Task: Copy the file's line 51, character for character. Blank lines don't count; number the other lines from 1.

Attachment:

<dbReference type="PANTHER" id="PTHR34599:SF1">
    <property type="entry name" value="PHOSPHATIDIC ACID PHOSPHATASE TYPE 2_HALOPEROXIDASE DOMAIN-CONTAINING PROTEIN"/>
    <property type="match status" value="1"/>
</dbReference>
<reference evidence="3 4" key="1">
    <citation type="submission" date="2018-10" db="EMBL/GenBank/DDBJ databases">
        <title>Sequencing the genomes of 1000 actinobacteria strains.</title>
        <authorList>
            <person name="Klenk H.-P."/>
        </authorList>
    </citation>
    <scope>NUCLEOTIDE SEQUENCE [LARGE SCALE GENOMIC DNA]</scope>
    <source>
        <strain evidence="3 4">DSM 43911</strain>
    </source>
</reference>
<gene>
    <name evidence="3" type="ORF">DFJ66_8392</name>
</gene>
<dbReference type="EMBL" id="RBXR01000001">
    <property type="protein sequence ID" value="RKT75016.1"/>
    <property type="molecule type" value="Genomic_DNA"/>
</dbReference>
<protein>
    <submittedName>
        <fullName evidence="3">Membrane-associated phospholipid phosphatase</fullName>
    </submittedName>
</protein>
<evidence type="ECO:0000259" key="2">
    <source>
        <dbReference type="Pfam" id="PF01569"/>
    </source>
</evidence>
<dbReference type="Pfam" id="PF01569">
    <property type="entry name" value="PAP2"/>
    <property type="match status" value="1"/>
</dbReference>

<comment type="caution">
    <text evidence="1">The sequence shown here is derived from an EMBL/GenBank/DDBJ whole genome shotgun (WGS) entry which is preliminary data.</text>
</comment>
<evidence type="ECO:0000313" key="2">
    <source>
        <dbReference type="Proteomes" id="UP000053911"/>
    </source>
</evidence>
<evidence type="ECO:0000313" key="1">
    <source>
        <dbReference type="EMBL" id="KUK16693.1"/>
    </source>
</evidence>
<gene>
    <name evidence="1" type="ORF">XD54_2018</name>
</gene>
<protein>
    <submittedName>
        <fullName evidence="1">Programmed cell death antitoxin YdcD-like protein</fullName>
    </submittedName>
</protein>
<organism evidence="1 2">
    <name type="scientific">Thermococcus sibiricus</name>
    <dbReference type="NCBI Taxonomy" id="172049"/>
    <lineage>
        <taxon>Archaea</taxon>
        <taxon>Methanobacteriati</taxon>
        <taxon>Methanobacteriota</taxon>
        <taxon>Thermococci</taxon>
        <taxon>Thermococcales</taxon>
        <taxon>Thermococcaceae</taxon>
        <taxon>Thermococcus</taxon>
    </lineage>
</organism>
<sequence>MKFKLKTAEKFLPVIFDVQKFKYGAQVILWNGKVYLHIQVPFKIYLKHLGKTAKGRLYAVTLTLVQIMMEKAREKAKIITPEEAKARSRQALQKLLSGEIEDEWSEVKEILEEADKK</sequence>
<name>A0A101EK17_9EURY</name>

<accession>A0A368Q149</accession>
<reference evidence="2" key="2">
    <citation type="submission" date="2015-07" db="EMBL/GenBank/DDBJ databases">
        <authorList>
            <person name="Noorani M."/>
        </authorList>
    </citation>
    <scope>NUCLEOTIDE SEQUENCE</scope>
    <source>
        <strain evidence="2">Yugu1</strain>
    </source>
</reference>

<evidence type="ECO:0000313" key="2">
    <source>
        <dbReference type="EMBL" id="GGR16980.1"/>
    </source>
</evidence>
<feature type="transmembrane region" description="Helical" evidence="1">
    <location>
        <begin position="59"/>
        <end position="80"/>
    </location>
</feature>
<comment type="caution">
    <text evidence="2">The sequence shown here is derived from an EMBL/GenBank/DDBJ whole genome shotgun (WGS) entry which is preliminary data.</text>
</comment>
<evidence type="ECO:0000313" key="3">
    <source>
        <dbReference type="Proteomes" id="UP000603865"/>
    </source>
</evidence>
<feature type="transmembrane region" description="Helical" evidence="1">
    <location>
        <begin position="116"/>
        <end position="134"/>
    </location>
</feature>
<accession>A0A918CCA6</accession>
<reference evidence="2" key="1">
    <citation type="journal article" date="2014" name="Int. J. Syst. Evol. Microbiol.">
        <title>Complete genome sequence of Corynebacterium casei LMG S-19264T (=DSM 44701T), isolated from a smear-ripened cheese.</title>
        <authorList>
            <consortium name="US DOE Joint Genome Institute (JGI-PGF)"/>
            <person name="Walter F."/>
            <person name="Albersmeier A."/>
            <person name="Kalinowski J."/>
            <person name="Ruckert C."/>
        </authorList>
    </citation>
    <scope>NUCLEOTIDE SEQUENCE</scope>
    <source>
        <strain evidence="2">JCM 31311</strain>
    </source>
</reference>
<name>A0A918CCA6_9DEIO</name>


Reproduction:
<gene>